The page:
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His Australian bur was thick, but I tapped and whispered along with the song from the 80s that I knew so well.

Traveling in a fried out combie, the voice poured with familiarity. On a hippie trail, head full of zombie. I met a strange lady, she made me nervous. She took me in and gave me breakfast. And she said…

“Is he speaking English?” shot the interrupting opinion of the seven-year-old seated directly behind me. “I just can’t understand a word this guy is saying.”

“I think he met someone and now they’re eating breakfast,” Madeline encouraged and turned the page of her Harry Potter book.

“No, they’re not,” Evelyn protested. “I think he said he has a javelin, and I’m pretty sure he’s going to stab a zombie with it.”

“That isn’t what he said,” Madeline called from behind the blinkered younger. “He was traveling and he met a lady and now they’re eating breakfast.”

“Whatever, Madeline,” the little sister protested. “You don’t know.”

“Yes, I do.”

“No. You don’t”

“Yes, I do. I heard him.”

“No, you don’t, and do you want to know why?”


“Because he’s not speaking English and you don’t know any other languages.”

“You’re ridiculous, Evelyn,” Madeline huffed and went back to reading her book. “And yes, I do know another language. I know some German. And I can count in German.”

“Wow, Maddy,” Evelyn said with an instigating draw. “Maybe he’ll start counting while he’s stabbing the zombie and you’ll understand him.”

“Whatever,” Maddy said and concluded her participation in the duel.

She sure does put up with a lot. But not to worry. I came to her defense and told Evelyn that indeed the words were English, and while some of them were difficult to understand because of his Australian accent, her sister was right. I started the song again and spoke the lyrics in stride with the lead singer.

“Now, Evelyn, what do you think you should do?” I asked and glanced through the rearview mirror.

“I should learn to speak Australian so that I can understand these guys,” she said without missing her own mark.

“No, Evelyn. You need to apologize to your sister.”

“Sorry, Maddy,” came a near-silent whine.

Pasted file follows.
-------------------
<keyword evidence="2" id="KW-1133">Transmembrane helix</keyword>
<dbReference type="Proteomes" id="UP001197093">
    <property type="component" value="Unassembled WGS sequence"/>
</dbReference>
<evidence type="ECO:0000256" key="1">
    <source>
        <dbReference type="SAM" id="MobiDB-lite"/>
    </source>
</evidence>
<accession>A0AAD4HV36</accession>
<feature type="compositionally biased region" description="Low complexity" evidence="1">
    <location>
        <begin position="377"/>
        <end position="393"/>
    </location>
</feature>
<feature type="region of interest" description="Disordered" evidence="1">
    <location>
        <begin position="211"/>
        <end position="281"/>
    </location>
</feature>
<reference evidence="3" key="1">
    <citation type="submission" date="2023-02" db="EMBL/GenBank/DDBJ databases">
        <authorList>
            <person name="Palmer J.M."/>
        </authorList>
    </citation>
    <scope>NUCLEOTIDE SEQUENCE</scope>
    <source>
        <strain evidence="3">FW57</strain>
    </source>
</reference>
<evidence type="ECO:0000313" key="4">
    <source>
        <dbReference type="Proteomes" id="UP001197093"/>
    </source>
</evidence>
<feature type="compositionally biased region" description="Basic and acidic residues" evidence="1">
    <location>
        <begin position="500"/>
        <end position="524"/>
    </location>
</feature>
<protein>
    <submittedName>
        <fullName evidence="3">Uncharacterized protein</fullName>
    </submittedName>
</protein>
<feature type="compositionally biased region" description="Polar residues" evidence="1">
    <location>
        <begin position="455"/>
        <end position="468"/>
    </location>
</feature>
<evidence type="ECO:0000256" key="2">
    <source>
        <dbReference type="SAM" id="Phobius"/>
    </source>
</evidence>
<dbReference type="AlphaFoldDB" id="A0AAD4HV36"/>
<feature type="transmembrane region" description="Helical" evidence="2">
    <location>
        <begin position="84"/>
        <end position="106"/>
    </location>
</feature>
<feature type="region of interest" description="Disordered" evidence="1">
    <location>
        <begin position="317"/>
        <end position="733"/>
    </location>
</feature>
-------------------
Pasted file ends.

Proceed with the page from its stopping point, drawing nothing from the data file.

“Are you speaking English,” I prodded, “because I can’t understand a word you are saying?”

“Sorry, Maddy,” came the same words, still whiny, but with a little more volume.

“That’s okay,” I heard Madeline say.

Like I said, she sure puts up with a lot from her little sister. But on the other hand, they are more often allies than enemies when it comes to actual sibling warfare. It just so happens that they were having a linguistic border dispute on the way to school, and in the end, it was easily remedied.

I can only imagine what Evelyn might say if she ran into a Canadian. The differences between Canadian English and American English aren’t vast, but there are enough pronunciation variants at work to keep our borders securely in place. The first time someone says aboot instead of about, I can pretty much guarantee that she’ll notice it, and that she will fall into a stare, being very careful to watch the speaker’s lips to see if he’s being intentional in his misarticulating.

Silly girl. And yet, I think these observant qualities suggest that she might just be the one to take over AngelsPortion when I eventually lose what’s left of my feeble eyes and mind and am unable to carry on. Who knows? She certainly is strange enough to do it. And even if she never gets over her grammatical prejudices, I’m sure she’ll be able to press through and enjoy the other aspects of nearby English-speaking cultures. I was able to do it, and so, here I sit enjoying another fine Canadian dram from the good folks at J.P. Wiser’s. This time, it’s the Union 52, and it is a beauty.

The nose is most definitely the woodiness of the barrel. And I liked it. It wasn’t off-putting, but instead, it was really rather inviting in the sense that you are suspecting some really great things were kept in that barrel—things like fresh fruit soaked in spiced rum.

The palate suggests that the soaked fruit may have been oranges, and the booze wasn’t spiced rum, but was actually an edition of Glenmorangie Scotch Whisky. My guess—Finealta, or maybe Astar. The spice is merely a sprinkling of singed nutmeg. This carries one seamlessly into a medium finish of unctuous sweetness.

This is a delightful dram, full of flavor (or flavour for my Canadian friends). You need to know that it’s certainly far better that a two-four on the chesterfield after a long day of waiting in line at the pogie wicket. Sheesh. After all that, it is aboot time you took a break, eh?

Dude, are you speaking English, because I can’t understand a word you are saying?